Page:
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Socrates. Then whom do you call the good?

Alcibiades. I mean by the good those who are able to rule in the

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AMONGST the foremost purposes ought to be the downfall of this odious, insulting, degrading, aide-de-campish, incapable dictatorship. At such a crisis, is this country to be left at the mercy of barrack councils and mess-room politics? - Letter of Lord Durham to Henry Brougham, August, 1830: Life and Times of Henry Lord Brougham, Vol. III. p. 44.

It is a maxim in politics, which we readily admit as undisputed and universal, that a power, however great, when granted by law to an eminent magistrate, is not so dangerous to Liberty as an authority, however inconsiderable, which he acquires from violence and usurpation.

HUME, Essays, Part II. Essay X., Of Some Remarkable Customs.


THE Sundry Civil Appropriation Bill coming up as unfinished business, Mr. Sumner moved to postpone indefinitely its consideration, and after remarking on the Report of the Committee on the Sale of Arms to French Agents, he said:



I have no hesitation in declaring myself a member of the Republican Party, and one of the straitest of the sect. I doubt if any Senator can point to earlier or more constant service in its behalf. I began at the beginning, and from that early day have never failed to sustain its candidates and to advance its principles. For these I have labored always by speech and vote, in the Senate and elsewhere, at first with few only, but at last, as success began to dawn, then with multitudes flocking forward. In this cause I never asked who were my associates or how many they would number. In the consciousness of right I was willing to be alone. To such a party, with which so much of my life is intertwined, I have no common attachment. Not without regret can I see it suffer; not without a pang can I see it changed from its original character, for such a change is death. Therefore do I ask, with no common feeling, that the peril which menaces it may pass away. I stood by its cradle; let me not follow its hearse.


TURNING back to its birth, I recall a speech of my own at a State Convention in Massachusetts, as early as September 7, 1854, where I vindicated its principles and announced its name in these words: "As Republicans we go forth to encounter the Oligarchs of Slavery." 1 The report records the applause with which this name was received by the excited multitude. Years of conflict ensued, in which the good cause constantly gained. At last, in the spring of 1860, Abraham Lincoln was nominated by this party as its candidate for the Presidency; and here pardon me, if I refer again to myself. On my way home from the Senate I was detained in New York by the invitation of party friends to speak at the Cooper Institute on the issues of the pending election. The speech was made July 11, and, I believe, was the earliest of the campaign. As published at the time, it was entitled "Origin, Necessity, and Permanence of the Republican Party," and to exhibit these was its precise object. Both the necessity and permanence of the party were asserted. A brief passage, which I take from the report in the "New York Herald," will show the duty and destiny I ventured then to hold up. After dwelling on the evils of Slavery and the corruptions it had engendered, including the purchase of votes at the polls, I proceeded as follows:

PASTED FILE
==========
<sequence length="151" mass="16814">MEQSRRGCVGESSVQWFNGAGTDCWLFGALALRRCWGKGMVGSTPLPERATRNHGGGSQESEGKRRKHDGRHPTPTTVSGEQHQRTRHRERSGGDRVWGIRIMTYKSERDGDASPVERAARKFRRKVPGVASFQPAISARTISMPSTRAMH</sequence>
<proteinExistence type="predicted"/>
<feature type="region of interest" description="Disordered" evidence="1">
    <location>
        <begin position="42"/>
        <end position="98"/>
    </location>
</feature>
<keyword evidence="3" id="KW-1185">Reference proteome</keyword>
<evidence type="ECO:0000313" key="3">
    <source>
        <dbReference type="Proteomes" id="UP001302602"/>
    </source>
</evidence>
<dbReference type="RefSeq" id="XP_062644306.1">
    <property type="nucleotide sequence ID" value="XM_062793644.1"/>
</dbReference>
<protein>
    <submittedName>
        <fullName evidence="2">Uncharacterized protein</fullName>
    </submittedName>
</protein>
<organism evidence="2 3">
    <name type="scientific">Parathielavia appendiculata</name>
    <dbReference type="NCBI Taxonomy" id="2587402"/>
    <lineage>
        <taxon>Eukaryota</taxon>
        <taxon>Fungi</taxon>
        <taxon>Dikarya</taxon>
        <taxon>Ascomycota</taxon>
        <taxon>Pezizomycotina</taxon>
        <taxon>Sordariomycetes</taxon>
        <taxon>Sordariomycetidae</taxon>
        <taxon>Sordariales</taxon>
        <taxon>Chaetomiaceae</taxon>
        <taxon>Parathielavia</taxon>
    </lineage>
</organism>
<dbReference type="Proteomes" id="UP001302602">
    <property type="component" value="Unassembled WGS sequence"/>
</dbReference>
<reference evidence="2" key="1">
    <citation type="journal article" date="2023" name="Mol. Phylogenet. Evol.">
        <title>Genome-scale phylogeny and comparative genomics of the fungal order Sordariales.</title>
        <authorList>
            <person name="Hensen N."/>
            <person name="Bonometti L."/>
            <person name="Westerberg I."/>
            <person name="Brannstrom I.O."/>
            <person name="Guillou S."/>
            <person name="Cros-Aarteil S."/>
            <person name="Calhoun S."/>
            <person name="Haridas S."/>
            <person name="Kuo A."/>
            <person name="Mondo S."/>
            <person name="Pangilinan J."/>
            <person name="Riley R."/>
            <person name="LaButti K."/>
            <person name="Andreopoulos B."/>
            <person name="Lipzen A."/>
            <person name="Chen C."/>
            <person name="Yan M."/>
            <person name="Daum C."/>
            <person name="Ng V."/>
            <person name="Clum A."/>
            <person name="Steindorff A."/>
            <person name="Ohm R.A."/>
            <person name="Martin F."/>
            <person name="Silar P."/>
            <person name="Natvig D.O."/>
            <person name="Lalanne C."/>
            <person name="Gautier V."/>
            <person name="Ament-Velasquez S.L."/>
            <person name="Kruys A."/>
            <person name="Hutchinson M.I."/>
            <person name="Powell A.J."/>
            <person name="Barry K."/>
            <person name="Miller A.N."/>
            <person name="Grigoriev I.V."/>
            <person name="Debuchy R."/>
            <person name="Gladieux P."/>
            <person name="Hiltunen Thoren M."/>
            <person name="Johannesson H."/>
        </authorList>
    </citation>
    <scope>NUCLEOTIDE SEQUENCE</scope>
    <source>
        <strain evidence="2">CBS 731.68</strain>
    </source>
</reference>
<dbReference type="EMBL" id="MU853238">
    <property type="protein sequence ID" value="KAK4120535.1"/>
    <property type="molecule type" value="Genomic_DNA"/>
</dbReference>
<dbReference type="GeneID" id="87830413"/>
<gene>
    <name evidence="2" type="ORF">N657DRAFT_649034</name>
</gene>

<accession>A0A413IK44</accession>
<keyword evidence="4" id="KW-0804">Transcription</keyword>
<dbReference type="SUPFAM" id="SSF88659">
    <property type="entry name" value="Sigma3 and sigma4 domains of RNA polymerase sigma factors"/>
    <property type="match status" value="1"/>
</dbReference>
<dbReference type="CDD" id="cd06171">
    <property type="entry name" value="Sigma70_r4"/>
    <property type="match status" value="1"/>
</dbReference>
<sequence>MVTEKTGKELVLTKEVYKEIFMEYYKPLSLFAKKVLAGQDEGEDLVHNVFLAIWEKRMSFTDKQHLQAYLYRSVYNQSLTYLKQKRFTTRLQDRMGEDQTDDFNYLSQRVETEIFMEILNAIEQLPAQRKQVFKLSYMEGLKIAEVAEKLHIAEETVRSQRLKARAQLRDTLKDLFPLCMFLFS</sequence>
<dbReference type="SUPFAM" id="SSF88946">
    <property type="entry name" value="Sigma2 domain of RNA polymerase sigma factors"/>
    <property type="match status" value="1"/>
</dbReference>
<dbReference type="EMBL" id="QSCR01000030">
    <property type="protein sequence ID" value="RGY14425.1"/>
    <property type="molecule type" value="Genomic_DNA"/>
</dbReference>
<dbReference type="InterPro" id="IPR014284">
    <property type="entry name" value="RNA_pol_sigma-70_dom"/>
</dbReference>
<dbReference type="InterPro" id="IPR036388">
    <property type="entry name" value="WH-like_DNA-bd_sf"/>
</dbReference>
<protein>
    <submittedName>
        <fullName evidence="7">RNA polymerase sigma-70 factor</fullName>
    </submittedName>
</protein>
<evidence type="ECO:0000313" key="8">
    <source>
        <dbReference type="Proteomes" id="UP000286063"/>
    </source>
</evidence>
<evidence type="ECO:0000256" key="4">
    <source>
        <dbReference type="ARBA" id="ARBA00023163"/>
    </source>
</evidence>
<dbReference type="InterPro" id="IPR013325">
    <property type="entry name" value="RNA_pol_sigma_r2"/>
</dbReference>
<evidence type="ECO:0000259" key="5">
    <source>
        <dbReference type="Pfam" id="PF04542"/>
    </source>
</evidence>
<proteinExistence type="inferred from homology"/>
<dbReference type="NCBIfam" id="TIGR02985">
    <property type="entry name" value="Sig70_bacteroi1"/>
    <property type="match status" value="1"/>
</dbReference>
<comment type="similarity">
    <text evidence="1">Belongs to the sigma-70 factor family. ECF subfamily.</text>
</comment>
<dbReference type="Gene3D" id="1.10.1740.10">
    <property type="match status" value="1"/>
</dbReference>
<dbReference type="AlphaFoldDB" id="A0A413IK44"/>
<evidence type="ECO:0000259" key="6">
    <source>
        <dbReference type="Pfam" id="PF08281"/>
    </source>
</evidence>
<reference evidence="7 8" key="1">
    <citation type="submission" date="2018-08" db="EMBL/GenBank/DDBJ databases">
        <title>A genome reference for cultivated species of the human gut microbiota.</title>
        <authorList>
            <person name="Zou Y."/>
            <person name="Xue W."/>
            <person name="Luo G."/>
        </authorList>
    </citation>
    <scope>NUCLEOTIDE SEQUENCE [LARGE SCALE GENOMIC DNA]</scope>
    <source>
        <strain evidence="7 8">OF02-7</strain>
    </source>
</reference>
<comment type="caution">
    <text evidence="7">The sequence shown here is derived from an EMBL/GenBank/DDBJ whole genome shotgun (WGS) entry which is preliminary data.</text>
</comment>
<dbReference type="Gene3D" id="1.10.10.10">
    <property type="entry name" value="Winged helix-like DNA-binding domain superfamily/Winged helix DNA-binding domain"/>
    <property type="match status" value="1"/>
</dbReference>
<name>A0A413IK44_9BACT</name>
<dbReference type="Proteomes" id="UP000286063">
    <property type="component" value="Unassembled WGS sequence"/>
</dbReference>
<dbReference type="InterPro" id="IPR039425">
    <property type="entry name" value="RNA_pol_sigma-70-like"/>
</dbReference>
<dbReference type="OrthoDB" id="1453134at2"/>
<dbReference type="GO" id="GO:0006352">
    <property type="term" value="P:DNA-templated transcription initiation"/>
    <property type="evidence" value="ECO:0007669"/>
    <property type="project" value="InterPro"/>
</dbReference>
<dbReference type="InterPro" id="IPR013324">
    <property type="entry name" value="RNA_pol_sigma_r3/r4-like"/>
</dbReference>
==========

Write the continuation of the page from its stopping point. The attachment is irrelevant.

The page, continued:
"Therefore, just so long as the present false theories of Slavery prevail, whether concerning its character morally, economically, and socially, or concerning its prerogatives under the Constitution, just so long as the Slave Oligarchy, which is the

1 Duties of Massachusetts at the Present Crisis: Formation of the Republican Party. Ante, Vol. III. p. 463.

sleepless and unhesitating agent of Slavery in all its pretensions, continues to exist as a political power, the Republican Party must endure. [Applause.] If bad men conspire for Slavery, good men must combine for Freedom. [Good! good!'] Nor can the Holy War be ended until the barbarism now dominant in the Republic is overthrown, and the Pagan power is driven from our Jerusalem. [Applause.] And when this triumph is won, securing the immediate object of our organization, the Republican Party will not die, but, purified by its long contest with Slavery and filled with higher life, it will be lifted to yet other efforts and with nobler aims for the good of man. [Applause, with three cheers for Lincoln.]"1

Such, on the eve of the Presidential election, was my description of the Republican Party and my aspiration for its future. It was not to die, but, "purified by its long contest with Slavery and filled with higher life," we were to behold it "lifted to yet other efforts and with nobler aims for the good of man." Here was nothing personal, nothing mean or petty. The Republican Party was necessary and permanent, and always on an ascending plane. For such a party there was no death, but higher life and nobler aims; and this was the party to which I gave my vows. But, alas, how changed! Once country was the object, and not a man; once principle was inscribed on the victorious banners, and not a name only.


IT is not difficult to indicate when this disastrous change, exalting the will of one man above all else, became not merely manifest, but painfully conspicuous. Already it had begun to show itself in personal preten

1 For the text of this passage see ante, Vol. V. pp. 224-25.

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